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Five Books You Should Read About Climate Change
1) Climate Change: Evidence and Causes [Free Kindle Edition]
By The National Academy of Sciences
This 2014 booklet by the National Academy of Sciences and the Royal Society presents a brief overview of the status of the scientific understanding of climate change. The booklet is written by scientists for laymen. As such, it does not go into much detail, but rather focuses on the “large view” of the field, with a few selected pieces of evidence. There are two sections: a Q&A section that addresses some of the current questions in the public discussion of global warming and a narrative section that describes the main physical processes that are thought to affect the climate.
2) The Sixth Extinction: An Unnatural History
By Elizabeth Kolbert
“The Sixth Extinction: An Unnatural History” is a clarion call for ending the current mass extinction that we humans are causing, and a book that should be, according to Scientific American, “this era’s galvanizing text”, worthy of comparison with Rachel Carson’s “Silent Spring”. It is also a vastly superior popular science book than last year’s “Scatter, Adapt, and Remember: How Humans Will Survive a Mass Extinction” written by IO9 science editor Annalee Newitz, simply because Elizabeth Kolbert, a staff writer at The New Yorker, has done a superlative job in science reporting, accurately reporting and interpreting work done by some of the most notable researchers of our time studying mass extinctions.
What Kolbert has written is a spellbinding work of science journalism worthy of comparison with David Quammen’s “The Song of the Dodo: Island Biogeography in an Age of Extinctions”, and one that belongs on the bookshelves of anyone interested in science, and especially those who may not grasp the full extent of the ongoing mass extinction being caused by us, humanity. Moreover, at the end of her book, she provides an extensive bibliography which notes many of the most important relevant scientific papers as well as important texts written by the likes of notable ecologists James H. Brown and Michael Rosenzweig, and paleobiologists Michael Benton, Douglas Erwin and Richard Fortey. Without question, “The Sixth Extinction: An Unnatural History”, may be one of the most discussed, most important, books of popular science published this year.
3) This Changes Everything: Capitalism vs. The Climate
By Naomi Klein
Economists (both liberal and conservative) know there are certain places where free markets don’t work well… those concerning certain `public goods’ (highways, traffic lights, etc.) The future of our planet’s ecosphere is probably the most paramount `public good’ of all. Combatting carbon emissions to reduce global warming transcends ideology. It doesn’t matter whether you are a socialist, capitalist, conservative, or liberal… if we do not have a liveable, breathable planet in the future, no one will be left to practice his or her beliefs.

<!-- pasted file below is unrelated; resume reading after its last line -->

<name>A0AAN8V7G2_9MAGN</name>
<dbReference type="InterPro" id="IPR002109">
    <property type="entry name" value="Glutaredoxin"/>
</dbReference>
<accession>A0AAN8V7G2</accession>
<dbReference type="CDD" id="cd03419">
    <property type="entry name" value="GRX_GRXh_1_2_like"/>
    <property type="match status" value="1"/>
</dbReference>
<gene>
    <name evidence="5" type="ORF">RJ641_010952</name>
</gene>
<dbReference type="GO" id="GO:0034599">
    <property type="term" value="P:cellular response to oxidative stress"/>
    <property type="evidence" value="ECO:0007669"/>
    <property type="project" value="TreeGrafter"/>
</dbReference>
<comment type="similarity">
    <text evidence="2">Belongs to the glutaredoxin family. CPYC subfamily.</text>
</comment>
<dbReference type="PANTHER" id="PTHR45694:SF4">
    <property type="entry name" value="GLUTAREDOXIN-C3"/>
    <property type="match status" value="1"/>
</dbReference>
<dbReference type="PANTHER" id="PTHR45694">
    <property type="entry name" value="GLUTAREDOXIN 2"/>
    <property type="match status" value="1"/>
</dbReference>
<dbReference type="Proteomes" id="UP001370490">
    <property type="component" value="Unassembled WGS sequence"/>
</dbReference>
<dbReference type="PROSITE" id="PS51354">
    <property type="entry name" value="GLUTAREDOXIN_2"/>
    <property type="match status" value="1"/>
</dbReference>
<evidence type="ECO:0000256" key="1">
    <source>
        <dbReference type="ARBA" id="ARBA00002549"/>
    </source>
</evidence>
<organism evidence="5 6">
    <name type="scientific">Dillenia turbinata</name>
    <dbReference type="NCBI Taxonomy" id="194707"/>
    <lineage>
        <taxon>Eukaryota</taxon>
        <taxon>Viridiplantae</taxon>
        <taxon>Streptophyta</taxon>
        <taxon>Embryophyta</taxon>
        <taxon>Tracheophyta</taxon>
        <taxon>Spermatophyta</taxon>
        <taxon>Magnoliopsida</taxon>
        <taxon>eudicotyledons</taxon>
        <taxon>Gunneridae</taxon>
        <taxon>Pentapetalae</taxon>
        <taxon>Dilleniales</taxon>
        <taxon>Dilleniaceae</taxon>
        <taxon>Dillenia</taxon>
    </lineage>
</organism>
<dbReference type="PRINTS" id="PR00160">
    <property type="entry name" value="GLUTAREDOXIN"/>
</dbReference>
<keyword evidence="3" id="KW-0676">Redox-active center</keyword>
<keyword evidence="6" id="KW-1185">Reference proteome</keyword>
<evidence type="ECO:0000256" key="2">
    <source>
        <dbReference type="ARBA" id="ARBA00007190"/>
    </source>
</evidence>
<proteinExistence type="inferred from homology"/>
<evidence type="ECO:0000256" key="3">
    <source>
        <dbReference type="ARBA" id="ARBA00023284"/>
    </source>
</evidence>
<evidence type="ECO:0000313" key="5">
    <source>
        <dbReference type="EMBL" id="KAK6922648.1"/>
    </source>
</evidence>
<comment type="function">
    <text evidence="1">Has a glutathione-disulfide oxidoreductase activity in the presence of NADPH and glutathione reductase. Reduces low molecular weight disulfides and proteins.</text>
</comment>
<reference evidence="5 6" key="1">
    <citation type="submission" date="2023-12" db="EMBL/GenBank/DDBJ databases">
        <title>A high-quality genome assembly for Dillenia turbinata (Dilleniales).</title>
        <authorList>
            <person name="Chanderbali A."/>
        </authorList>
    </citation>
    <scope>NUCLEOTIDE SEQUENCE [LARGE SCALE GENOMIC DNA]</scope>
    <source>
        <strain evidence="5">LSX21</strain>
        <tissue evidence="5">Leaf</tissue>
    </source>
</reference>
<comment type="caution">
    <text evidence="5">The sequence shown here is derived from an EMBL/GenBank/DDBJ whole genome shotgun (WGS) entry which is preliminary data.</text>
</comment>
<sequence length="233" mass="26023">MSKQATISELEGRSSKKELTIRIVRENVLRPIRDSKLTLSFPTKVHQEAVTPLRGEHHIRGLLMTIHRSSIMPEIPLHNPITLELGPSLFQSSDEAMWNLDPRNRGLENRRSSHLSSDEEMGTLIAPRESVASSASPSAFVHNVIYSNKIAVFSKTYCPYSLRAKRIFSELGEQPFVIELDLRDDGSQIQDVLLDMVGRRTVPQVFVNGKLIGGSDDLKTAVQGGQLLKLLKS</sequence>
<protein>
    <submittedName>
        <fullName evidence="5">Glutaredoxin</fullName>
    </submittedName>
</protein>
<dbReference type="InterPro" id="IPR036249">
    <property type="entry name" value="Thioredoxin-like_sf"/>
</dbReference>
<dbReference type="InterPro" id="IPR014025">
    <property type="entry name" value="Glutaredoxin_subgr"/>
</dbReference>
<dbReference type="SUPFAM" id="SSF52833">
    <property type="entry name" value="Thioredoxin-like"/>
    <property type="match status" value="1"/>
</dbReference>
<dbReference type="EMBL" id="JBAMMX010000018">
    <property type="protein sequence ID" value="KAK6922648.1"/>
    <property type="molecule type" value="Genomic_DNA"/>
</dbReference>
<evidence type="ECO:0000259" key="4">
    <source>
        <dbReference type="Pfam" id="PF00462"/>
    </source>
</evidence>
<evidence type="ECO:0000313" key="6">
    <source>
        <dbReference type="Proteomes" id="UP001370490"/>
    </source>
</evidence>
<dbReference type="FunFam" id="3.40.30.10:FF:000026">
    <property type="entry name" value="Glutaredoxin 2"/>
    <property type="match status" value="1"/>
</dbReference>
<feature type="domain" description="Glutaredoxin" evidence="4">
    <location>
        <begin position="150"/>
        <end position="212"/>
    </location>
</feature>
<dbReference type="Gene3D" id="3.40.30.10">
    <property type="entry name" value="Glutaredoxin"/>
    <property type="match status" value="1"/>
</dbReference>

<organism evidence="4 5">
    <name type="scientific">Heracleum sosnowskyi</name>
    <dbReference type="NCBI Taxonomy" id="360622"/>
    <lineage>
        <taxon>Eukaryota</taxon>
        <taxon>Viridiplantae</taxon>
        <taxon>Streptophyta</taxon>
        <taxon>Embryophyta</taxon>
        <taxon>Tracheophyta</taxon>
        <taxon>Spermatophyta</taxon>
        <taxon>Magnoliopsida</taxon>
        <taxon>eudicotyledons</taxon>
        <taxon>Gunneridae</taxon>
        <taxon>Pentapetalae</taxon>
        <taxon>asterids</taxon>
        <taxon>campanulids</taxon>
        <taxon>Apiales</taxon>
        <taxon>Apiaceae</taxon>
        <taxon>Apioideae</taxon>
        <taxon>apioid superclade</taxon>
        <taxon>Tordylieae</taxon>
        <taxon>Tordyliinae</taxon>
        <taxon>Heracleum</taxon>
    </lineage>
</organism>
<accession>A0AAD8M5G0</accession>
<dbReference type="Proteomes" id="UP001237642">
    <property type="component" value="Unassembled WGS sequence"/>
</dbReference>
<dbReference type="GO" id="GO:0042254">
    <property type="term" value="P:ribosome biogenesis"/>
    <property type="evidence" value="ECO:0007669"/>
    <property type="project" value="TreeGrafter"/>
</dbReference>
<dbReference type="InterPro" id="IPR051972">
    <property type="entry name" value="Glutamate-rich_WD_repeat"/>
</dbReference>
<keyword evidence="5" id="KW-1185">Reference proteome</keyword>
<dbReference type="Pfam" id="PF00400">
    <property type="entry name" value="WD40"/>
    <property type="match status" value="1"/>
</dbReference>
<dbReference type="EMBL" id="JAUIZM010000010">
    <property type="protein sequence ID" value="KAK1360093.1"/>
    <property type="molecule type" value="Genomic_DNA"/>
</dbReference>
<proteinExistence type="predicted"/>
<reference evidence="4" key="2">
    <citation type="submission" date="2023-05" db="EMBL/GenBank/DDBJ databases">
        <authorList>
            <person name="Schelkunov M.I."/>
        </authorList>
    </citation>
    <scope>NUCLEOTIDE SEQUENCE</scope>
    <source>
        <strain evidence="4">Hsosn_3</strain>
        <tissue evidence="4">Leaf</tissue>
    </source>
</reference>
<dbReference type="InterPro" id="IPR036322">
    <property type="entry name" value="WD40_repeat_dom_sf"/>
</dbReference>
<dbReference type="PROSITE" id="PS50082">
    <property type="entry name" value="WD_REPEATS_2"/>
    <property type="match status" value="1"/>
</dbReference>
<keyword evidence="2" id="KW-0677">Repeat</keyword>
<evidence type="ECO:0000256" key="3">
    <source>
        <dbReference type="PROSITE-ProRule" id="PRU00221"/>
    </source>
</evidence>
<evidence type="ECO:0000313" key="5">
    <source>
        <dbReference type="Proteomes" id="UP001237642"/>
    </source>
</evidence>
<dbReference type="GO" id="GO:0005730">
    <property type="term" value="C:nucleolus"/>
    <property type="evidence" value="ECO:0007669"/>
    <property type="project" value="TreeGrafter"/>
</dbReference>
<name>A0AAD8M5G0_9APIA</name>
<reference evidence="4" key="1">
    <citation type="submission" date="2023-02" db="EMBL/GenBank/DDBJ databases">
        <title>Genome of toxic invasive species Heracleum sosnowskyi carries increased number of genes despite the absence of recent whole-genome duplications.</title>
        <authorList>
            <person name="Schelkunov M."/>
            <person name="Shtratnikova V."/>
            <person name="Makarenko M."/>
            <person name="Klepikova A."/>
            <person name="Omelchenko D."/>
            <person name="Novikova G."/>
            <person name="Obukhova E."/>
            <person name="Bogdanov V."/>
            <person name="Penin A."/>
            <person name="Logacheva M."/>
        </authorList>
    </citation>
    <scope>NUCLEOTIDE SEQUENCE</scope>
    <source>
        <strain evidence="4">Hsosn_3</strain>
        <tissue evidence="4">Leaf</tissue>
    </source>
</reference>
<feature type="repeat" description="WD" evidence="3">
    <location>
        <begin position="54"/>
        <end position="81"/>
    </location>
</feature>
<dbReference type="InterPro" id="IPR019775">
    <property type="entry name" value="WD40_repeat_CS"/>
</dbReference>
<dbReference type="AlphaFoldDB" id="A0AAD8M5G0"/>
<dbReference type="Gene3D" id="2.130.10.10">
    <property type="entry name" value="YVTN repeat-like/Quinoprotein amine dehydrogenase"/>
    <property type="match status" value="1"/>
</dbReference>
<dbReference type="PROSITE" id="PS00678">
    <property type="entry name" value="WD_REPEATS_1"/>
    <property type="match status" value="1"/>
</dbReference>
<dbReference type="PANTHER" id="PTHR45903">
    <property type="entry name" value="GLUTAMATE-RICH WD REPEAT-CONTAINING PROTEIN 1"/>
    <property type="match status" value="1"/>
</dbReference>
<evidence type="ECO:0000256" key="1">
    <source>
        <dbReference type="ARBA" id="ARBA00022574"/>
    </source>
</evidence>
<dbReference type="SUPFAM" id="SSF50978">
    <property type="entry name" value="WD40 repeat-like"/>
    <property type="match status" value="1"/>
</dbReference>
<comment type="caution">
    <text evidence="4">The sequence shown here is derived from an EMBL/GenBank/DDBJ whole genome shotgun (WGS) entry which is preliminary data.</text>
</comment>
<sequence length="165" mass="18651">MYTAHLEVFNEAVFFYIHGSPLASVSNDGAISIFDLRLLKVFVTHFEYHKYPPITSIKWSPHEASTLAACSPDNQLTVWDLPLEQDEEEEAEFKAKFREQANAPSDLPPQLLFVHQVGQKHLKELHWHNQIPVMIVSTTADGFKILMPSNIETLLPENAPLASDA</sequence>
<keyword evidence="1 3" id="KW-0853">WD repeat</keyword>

4) Climate Change: Evidence, Impacts, and Choices [Free Kindle Edition]
Division on Earth and Life Studies (Author), National Research Council (Author)
If you want to learn about the science behind climate change without becoming a meteorologist, this is a good book for you. In the area where I live, there are a lot self proclaimed ‘experts’ who say climate change is a bunch ‘crap’. They boldly proclaim it’s not based on science at all.. “It’s just a bunch of liberals with an agenda.” So what’s the truth?. This book, while not political at all, can provide some solid answers. So when you hear some of the ridiculous claims in some newspapers, on talk radio and on some television cable news networks; you will know what is known about climate change and how we know it, and be able to also recognize what is absolute ‘crap’. The danger in the 21st century is not being ignorant, but being misinformed.
5) Don’t Even Think About It: Why Our Brains Are Wired to Ignore Climate Change
By George Marshall
Over the course of the book, he explores the psychological and social traits that served us well over millions of years of our evolution on the savannas of Africa, but which are not serving us so well now. These include confirmation bias, present (time) focus, social conformity, group think, procrastination, valuing the messenger over the message, and the different functioning of the rational and emotional brains. He explores these issues with several psychologists and sociologists, who generally believe that climate change is “a threat that our evolved brains are uniquely unsuited to do a damned thing about”, as put by Harvard Professor of Psychology Daniel Gilbert.